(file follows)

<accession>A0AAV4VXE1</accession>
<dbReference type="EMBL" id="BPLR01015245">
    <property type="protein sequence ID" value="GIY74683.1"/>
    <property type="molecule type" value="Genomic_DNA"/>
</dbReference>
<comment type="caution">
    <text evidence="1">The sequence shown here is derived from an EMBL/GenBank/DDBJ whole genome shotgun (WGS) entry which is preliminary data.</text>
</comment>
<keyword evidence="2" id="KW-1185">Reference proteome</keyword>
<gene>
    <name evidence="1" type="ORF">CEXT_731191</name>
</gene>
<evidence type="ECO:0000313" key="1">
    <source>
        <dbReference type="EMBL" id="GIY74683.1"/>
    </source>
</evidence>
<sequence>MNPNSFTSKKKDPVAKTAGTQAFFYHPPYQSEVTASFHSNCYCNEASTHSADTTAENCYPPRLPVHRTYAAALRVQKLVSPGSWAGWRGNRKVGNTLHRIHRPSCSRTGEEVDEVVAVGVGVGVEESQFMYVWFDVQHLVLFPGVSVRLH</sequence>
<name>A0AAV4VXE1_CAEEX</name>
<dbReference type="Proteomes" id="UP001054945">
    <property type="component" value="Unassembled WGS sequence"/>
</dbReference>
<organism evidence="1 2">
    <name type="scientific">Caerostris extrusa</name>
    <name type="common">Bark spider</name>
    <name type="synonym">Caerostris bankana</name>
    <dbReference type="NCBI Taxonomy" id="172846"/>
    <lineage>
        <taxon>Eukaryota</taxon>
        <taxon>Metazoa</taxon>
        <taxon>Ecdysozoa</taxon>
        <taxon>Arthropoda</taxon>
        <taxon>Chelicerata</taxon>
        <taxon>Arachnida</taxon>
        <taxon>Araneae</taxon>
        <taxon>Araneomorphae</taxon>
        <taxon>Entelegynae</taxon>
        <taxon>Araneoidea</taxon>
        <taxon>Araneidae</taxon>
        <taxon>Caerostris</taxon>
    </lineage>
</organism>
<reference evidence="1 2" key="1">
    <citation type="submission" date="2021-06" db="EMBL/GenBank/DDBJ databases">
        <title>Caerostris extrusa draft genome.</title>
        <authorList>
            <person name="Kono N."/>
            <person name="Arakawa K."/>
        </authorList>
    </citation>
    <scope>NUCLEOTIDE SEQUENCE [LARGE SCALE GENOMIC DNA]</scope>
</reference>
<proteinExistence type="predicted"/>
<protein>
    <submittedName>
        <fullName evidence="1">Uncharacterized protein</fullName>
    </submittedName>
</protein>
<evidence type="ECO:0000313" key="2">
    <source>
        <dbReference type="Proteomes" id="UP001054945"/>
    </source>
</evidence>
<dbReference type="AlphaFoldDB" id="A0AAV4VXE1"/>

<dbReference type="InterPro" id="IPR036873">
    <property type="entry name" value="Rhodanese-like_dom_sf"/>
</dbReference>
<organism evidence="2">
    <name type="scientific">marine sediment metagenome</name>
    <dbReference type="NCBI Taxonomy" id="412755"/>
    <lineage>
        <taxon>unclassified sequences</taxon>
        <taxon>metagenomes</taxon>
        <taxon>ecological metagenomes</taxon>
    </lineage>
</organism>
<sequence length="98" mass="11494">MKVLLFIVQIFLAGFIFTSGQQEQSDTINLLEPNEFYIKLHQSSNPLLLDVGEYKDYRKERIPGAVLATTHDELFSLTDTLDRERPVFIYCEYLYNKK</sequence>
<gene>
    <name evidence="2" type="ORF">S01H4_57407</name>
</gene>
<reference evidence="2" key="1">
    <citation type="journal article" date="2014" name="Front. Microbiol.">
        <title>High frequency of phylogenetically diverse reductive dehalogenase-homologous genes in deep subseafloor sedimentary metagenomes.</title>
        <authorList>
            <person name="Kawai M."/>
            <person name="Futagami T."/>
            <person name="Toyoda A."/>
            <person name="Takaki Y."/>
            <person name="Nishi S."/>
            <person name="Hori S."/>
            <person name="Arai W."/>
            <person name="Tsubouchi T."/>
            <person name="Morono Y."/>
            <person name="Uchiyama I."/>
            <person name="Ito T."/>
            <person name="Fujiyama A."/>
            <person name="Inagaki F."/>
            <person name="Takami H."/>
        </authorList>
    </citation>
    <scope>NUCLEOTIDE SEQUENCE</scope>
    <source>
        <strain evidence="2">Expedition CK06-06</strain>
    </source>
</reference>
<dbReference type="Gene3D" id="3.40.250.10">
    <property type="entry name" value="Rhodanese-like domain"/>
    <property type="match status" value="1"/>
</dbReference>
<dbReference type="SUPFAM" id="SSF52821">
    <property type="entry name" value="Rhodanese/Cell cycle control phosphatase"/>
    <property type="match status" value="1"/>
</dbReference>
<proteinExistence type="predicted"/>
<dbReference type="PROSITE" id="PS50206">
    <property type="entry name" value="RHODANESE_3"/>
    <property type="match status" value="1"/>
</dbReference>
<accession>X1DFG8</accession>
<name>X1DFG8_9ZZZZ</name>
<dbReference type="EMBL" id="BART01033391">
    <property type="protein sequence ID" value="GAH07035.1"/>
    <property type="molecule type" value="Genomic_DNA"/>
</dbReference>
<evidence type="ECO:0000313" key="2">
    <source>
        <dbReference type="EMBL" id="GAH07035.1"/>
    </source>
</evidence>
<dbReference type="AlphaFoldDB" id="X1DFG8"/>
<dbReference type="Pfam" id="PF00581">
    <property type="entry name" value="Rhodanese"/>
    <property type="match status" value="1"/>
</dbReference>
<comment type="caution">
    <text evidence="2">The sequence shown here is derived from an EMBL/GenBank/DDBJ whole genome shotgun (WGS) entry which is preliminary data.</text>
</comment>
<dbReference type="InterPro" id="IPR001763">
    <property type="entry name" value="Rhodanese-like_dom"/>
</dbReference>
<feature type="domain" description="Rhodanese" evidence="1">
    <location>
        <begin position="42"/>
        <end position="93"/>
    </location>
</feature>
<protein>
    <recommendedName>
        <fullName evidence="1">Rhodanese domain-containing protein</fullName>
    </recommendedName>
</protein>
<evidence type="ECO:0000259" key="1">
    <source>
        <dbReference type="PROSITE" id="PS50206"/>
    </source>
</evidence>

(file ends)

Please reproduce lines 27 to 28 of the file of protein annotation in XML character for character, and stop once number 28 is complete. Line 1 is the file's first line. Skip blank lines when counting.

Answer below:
    <dbReference type="NCBI Taxonomy" id="172846"/>
    <lineage>